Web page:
Security Council Urges Sudan, S. Sudan to End Hostilities


The U.N. Security Council on Tuesday demanded an end to border attacks and hostilities between Sudan and South Sudan in a forceful warning to the rivals to ease mounting tensions.

Amid widespread predictions that the two countries, which separated in July last year, could be headed for a new conflict, the council also demanded Sudan authorities allow humanitarian access to two conflict-stricken states.

The council expressed "grave concern about reports of repeated incidents of cross-border violence between Sudan and South Sudan, including troop movements, support to proxy forces and aerial bombardments," said a statement read by Britain's U.N. ambassador Mark Lyall Grant, council president for March.

"The Security Council demands that all parties cease military operations in the border areas and put an end to the cycle of violence.

"It further demands that the governments of Sudan and South Sudan take no action that would undermine the security and stability of the other, including through any direct or indirect form of support to armed groups in the other's territory."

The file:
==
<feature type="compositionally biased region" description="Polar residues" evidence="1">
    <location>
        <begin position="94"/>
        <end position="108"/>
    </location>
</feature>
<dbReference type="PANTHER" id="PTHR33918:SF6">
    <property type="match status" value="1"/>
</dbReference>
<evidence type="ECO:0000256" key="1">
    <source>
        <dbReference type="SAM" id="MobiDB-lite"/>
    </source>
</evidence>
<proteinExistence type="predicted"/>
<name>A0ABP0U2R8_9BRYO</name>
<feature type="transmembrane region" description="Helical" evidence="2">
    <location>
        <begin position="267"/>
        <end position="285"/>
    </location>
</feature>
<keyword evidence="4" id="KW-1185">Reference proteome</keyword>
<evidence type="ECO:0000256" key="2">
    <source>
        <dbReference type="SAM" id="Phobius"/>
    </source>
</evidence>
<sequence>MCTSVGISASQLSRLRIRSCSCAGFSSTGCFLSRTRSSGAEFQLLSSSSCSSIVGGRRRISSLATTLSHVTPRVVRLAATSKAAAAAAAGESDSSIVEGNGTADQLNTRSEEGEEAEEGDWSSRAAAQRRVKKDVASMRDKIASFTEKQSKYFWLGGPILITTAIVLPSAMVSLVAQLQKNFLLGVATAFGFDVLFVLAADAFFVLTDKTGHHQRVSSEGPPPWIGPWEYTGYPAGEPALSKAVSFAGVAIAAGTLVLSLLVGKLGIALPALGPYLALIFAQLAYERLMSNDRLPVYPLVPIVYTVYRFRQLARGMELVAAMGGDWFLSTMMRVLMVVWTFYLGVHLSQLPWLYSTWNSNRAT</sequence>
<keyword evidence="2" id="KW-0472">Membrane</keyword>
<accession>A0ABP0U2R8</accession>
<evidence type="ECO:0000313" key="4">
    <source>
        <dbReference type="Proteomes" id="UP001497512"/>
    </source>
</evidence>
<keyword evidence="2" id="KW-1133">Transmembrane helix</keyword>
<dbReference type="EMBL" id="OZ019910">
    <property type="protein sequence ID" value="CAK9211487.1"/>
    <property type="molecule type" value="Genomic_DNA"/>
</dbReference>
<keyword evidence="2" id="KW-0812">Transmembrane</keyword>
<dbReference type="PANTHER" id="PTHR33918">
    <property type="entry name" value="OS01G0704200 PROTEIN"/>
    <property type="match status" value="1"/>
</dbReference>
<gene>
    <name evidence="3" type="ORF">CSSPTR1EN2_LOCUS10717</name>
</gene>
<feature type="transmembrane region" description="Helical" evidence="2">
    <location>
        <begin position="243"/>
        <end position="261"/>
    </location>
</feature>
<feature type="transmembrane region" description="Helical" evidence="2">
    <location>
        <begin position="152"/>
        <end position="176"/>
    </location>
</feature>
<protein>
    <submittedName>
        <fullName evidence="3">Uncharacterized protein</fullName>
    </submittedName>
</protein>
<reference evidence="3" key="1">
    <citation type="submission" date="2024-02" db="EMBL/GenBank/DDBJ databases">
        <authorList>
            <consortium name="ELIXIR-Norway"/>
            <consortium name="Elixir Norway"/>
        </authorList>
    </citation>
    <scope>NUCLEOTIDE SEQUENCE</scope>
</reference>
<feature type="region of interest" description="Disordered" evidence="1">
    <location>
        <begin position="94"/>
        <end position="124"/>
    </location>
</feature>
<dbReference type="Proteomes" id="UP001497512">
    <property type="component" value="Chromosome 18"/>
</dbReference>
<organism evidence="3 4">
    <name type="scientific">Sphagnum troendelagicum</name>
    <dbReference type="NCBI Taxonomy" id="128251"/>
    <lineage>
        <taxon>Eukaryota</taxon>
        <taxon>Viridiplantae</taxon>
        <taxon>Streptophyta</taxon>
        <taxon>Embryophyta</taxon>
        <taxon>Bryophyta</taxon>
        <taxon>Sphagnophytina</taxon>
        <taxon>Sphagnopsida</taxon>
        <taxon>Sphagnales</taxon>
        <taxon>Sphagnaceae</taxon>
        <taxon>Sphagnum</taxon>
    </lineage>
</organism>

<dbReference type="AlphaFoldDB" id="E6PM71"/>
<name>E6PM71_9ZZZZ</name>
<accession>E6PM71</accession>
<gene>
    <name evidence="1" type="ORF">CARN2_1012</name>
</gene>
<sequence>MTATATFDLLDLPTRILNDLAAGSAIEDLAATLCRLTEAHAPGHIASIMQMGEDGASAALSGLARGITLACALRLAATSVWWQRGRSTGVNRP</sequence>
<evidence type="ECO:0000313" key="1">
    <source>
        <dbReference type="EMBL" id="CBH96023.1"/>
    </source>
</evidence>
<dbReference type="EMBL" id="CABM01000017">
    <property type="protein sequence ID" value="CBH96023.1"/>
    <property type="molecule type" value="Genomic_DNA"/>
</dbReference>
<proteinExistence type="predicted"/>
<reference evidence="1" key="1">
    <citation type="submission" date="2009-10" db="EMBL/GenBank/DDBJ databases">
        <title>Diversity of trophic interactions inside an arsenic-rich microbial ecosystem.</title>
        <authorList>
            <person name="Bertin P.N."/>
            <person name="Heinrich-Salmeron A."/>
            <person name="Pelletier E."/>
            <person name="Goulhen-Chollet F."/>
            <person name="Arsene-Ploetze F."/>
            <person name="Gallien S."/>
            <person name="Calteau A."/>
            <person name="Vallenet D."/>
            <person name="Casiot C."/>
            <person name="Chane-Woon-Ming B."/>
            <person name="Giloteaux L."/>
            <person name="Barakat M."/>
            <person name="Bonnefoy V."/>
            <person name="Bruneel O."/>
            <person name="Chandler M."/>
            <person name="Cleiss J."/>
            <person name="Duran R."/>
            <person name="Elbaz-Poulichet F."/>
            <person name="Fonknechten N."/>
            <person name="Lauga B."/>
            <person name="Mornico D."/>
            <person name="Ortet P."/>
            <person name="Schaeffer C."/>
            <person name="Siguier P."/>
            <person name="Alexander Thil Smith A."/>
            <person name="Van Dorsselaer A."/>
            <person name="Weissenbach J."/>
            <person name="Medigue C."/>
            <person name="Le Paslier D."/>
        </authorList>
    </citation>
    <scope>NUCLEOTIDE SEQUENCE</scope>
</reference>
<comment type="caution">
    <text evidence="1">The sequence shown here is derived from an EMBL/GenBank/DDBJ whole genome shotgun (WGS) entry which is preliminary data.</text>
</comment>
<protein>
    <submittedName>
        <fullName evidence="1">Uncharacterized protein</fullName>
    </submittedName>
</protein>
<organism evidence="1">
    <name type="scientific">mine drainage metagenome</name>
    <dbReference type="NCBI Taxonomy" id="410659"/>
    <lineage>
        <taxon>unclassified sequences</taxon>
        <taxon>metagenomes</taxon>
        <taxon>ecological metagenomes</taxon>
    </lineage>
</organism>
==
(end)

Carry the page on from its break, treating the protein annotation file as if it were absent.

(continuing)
The two sides are embroiled in a bitter dispute over oil revenues. Sudan has been accused of staging air attacks on South Sudan last week, while the Khartoum government accuses the rival South of supporting rebels in South Kordofan and Blue Nile states.

The Security Council called on the two sides to "agree an immediate cessation of hostilities" and stick to a February 10 non-aggression pact mediated by the African Union.

The council said it also "demands" that the Sudan government and rebels in South Kordofan and Blue Nile "cooperate fully with the United Nations and other humanitarian agencies" so aid can be brought to the populations of the two states on the border with the south.